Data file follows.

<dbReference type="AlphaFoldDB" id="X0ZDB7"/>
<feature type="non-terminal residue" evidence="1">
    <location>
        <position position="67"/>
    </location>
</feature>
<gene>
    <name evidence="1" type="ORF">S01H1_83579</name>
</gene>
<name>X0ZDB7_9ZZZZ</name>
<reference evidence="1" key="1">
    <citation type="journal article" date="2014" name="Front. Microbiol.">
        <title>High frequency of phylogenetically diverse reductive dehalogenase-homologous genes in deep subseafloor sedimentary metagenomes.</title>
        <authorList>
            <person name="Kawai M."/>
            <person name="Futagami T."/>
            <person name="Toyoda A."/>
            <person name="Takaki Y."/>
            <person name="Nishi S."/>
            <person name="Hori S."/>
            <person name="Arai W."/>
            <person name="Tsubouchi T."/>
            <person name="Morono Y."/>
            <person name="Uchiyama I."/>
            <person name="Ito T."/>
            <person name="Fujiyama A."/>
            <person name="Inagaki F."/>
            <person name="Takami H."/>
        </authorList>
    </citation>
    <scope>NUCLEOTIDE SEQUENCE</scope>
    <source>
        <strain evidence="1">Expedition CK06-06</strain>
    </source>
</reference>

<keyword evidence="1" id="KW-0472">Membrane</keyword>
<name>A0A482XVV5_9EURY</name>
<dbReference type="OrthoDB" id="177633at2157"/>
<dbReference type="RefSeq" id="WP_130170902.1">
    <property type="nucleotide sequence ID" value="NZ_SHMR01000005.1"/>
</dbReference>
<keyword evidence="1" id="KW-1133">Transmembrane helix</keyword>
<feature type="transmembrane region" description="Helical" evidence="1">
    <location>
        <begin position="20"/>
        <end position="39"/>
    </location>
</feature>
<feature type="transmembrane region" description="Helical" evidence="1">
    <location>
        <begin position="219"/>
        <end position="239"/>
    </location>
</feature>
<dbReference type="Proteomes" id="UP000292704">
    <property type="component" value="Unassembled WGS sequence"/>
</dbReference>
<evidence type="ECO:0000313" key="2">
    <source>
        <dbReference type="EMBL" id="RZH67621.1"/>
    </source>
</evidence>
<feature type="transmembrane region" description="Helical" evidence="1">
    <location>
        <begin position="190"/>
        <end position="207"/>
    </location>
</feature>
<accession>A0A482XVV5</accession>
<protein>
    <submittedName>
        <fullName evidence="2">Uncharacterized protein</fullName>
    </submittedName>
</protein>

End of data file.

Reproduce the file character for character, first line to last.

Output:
<dbReference type="AlphaFoldDB" id="X0ZDB7"/>
<feature type="non-terminal residue" evidence="1">
    <location>
        <position position="67"/>
    </location>
</feature>
<gene>
    <name evidence="1" type="ORF">S01H1_83579</name>
</gene>
<name>X0ZDB7_9ZZZZ</name>
<reference evidence="1" key="1">
    <citation type="journal article" date="2014" name="Front. Microbiol.">
        <title>High frequency of phylogenetically diverse reductive dehalogenase-homologous genes in deep subseafloor sedimentary metagenomes.</title>
        <authorList>
            <person name="Kawai M."/>
            <person name="Futagami T."/>
            <person name="Toyoda A."/>
            <person name="Takaki Y."/>
            <person name="Nishi S."/>
            <person name="Hori S."/>
            <person name="Arai W."/>
            <person name="Tsubouchi T."/>
            <person name="Morono Y."/>
            <person name="Uchiyama I."/>
            <person name="Ito T."/>
            <person name="Fujiyama A."/>
            <person name="Inagaki F."/>
            <person name="Takami H."/>
        </authorList>
    </citation>
    <scope>NUCLEOTIDE SEQUENCE</scope>
    <source>
        <strain evidence="1">Expedition CK06-06</strain>
    </source>
</reference>

<keyword evidence="1" id="KW-0472">Membrane</keyword>
<name>A0A482XVV5_9EURY</name>
<dbReference type="OrthoDB" id="177633at2157"/>
<dbReference type="RefSeq" id="WP_130170902.1">
    <property type="nucleotide sequence ID" value="NZ_SHMR01000005.1"/>
</dbReference>
<keyword evidence="1" id="KW-1133">Transmembrane helix</keyword>
<feature type="transmembrane region" description="Helical" evidence="1">
    <location>
        <begin position="20"/>
        <end position="39"/>
    </location>
</feature>
<feature type="transmembrane region" description="Helical" evidence="1">
    <location>
        <begin position="219"/>
        <end position="239"/>
    </location>
</feature>
<dbReference type="Proteomes" id="UP000292704">
    <property type="component" value="Unassembled WGS sequence"/>
</dbReference>
<evidence type="ECO:0000313" key="2">
    <source>
        <dbReference type="EMBL" id="RZH67621.1"/>
    </source>
</evidence>
<feature type="transmembrane region" description="Helical" evidence="1">
    <location>
        <begin position="190"/>
        <end position="207"/>
    </location>
</feature>
<accession>A0A482XVV5</accession>
<protein>
    <submittedName>
        <fullName evidence="2">Uncharacterized protein</fullName>
    </submittedName>
</protein>